some of the wooden dies made in order to press the brass smokestack
trim.) In order to make the three side bands of brass trim on the
boiler cylinder, Jim made a roller that was actually three rollers,
a male and two females, and fastened them in a frame. He then
rolled and stretched the brass through those rollers to fit the
desired circumference. The rest of the boiler trim, three strips
about five inches wide around the boiler, and the smokestack
collar, Jim made from the roll of .010 German silver, which he
found at the junkyard.

Jim also made the gauges for the engine, including the cases,
dials, stopcocks, and the unions. The Bourdon tubes, and the rack
and pinion gear assemblies he took from standard 1 inch gauges,
reworking and reducing them in size to fit inside the cases. He
then also recalibrated the gauge (Photo #18). The faces of the
gauges and the engine name plates were made with the help of
Jim’s neighbor, Joe Bradshaw, who did all the photographic work
on the project. The gauge plates were photo engraved on
dull-finished aluminum stock. The manufacture of the brass name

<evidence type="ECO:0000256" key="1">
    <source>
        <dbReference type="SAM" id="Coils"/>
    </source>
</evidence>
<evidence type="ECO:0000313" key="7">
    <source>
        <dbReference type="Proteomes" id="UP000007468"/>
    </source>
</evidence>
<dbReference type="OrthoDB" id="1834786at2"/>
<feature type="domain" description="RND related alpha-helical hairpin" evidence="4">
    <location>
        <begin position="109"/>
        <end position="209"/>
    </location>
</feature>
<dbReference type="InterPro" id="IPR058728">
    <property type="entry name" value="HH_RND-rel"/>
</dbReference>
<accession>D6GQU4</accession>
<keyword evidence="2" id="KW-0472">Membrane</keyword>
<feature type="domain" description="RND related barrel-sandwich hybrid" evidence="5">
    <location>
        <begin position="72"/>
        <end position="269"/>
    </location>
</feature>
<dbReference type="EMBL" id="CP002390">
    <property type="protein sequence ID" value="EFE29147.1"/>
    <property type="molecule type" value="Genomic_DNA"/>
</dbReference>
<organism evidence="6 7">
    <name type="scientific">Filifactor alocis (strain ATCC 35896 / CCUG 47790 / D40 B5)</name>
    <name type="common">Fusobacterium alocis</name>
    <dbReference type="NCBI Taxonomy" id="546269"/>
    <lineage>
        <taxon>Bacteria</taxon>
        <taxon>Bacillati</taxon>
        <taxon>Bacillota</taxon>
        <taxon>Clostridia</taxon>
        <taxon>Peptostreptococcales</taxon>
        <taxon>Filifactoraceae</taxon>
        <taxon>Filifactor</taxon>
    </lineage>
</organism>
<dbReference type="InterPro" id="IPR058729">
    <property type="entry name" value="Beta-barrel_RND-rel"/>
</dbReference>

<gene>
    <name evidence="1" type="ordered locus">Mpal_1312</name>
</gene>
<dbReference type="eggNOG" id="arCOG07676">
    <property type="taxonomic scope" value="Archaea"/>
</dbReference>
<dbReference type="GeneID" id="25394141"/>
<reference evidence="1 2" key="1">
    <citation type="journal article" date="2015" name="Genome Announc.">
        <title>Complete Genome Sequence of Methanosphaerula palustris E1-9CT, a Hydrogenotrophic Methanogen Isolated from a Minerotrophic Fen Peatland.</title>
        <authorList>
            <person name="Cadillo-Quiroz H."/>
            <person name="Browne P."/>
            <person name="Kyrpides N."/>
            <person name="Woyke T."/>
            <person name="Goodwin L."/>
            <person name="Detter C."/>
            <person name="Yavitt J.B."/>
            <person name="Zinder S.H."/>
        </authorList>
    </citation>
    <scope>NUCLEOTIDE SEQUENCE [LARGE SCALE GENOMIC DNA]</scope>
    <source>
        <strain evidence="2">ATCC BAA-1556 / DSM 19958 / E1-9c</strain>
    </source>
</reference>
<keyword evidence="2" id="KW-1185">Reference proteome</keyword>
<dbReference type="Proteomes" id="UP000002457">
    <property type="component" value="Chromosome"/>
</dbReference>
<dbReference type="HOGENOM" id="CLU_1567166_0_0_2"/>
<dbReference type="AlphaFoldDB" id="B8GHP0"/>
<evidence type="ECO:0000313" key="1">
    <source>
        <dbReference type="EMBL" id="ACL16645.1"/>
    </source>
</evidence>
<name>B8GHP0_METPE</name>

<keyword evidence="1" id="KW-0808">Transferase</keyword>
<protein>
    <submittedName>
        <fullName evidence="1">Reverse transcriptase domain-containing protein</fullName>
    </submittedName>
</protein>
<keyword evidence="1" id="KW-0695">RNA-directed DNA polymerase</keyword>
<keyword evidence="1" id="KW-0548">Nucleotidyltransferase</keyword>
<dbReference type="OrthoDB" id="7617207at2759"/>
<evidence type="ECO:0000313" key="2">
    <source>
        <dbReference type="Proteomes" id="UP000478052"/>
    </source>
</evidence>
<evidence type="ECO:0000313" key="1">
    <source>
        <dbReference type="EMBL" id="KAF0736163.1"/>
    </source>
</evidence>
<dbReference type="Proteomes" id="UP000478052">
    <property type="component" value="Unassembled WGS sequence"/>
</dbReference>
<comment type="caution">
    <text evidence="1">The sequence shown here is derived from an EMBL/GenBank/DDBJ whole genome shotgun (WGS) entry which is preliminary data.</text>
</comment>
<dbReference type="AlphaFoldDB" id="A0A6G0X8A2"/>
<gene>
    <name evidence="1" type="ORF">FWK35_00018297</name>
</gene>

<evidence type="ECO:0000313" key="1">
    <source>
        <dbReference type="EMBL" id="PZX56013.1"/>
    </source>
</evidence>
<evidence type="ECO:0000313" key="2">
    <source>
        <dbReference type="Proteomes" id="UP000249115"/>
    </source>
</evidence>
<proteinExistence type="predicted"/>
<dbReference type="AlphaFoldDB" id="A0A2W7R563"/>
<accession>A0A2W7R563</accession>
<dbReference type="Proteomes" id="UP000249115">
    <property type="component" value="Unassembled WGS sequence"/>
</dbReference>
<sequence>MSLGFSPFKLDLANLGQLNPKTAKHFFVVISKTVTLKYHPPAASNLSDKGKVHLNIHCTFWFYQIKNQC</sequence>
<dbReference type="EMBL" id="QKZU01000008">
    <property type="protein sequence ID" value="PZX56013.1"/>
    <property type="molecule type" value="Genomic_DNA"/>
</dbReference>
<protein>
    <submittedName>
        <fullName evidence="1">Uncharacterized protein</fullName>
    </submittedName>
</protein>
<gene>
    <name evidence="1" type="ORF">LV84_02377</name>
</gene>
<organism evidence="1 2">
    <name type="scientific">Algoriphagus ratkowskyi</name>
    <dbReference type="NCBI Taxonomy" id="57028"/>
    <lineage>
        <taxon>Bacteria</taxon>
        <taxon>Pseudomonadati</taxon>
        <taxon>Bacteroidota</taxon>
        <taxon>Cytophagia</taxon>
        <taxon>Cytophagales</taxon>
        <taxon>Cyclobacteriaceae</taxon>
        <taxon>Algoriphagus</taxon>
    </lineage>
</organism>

plates involved an even more complicated process. Jim sealed a
photographic image of each original plate to a piece of plexiglas
and cut that image into the plexiglas with a small router. He then
used an engraving machine, which he had restored, to reduce each
image and transfer it to the appropriate one-quarter scale brass
plate. (Photos #19-20 show the tools used in this two-step
process.) There are two types of hose on the Idella model. The
plastic, quick-drain discharge hose is 5/8 inch inside diameter,
which is a one-quarter reduction of the 2 inch standard. It closely
resembles the cotton braid hose the Idella carried. The
fabric-lined rubber suction hose is 1 inch inside diameter standard